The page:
by Mary Sanchez
Kansas City Star
Monday, Feb 23, 2004
Far too many questions remain unanswered about Sept. 11, 2001, and the American public must press for clarity, an attack victim’s widow told several groups Sunday.
Ellen Mariani, whose husband was aboard one of the jets that struck the World Trade Center, and her attorney, Philip J. Berg, spoke at several gatherings Sunday in the Kansas City area.
Mariani was among the first to sue over the attacks, taking United Airlines and the Bush administration to court. She also was among a small group of survivors that did not accept money from the Victim’s Compensation Fund.
Mariani might have received about $600,000 for the death of her husband of 13 years, Neil Mariani, a retired coordinator at a New Hampshire dairy company.
“I didn’t want ‘shut-up’ money,” said Mariani, of Derry, N.H. “I’m going to make them tell us what they knew.”
Mariani, whose lawsuits are pending, said she is seeking truth, not payments through the courts.
She has accused the airline of negligence in her husband’s death. She accuses the government of having prior knowledge of the attacks, failing to warn people, failing to prevent the attack and keeping the truth hidden.
Sept.11, 2001, was the most horrific and yet least-examined act in recent U.S. history, said Bill Douglas of Overland Park. Douglas was a co-founder of the 9-11 Visibility Project and helped organize Mariani’s visit.
“We have two wars based on September 11 and a continual rollback of civil liberties,” Douglas said. “We are being asked to give up our sons and daughters to wars because of 9-11.”
Several of those who attended an afternoon discussion at Hogan Prep Academy in Kansas City said they also wanted more answers.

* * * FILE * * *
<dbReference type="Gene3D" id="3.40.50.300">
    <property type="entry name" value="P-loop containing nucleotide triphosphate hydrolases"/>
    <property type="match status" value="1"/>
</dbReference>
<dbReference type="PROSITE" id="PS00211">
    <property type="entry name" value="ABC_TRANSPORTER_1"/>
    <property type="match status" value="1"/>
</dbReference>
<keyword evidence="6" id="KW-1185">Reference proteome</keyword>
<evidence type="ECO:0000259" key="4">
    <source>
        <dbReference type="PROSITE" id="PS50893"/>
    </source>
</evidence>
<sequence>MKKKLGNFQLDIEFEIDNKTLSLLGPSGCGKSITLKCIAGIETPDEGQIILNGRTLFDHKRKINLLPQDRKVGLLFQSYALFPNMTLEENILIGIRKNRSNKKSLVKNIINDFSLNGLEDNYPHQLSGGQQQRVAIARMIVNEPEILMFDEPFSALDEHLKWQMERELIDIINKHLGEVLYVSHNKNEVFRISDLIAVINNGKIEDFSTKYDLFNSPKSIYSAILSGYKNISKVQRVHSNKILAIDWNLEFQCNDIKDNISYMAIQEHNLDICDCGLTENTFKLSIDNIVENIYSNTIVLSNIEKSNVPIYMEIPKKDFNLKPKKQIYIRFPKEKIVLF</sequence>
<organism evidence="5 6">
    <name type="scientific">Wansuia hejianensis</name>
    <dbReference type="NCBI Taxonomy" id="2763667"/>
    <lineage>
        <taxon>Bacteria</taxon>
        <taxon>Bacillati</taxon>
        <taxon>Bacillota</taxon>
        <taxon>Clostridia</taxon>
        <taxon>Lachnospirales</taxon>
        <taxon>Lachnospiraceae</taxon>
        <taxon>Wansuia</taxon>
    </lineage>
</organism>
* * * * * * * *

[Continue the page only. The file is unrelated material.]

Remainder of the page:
Sam Gill of Kansas City said he did not believe some theories that are raised during discussions about Sept. 11, such as the government’s prior knowledge of events such as Pearl Harbor.
“I support full disclosure, but people are innocent until proven guilty,” Gill said. “All we know about the evidence is that we don’t have that evidence.”
Berg, who lives in the Philadelphia area, said he understood the public’s discomfort.
“No one wants to believe our government would be involved in something like this,” he said. He also acknowledged “there are some crazy theories out there.”
“But by sitting back and not demanding answers, we are allowing this administration to take away our rights under the guise of national security,” Berg said.
A report is due May 27 from the National Commission on Terrorist Attacks Upon the United States. “If the answers come out and we are wrong, we will go away,” Berg said.
Mariani, 65, said she is living on Social Security benefits. Her husband, who was 58 when he died, had recently retired and did not have life insurance.
Still, Mariani said she would “rather eat dirt first” than accept money from the victim’s fund and surrender her right to sue.
“I want to know why they were not protecting our loved ones in the sky,” Mariani said.
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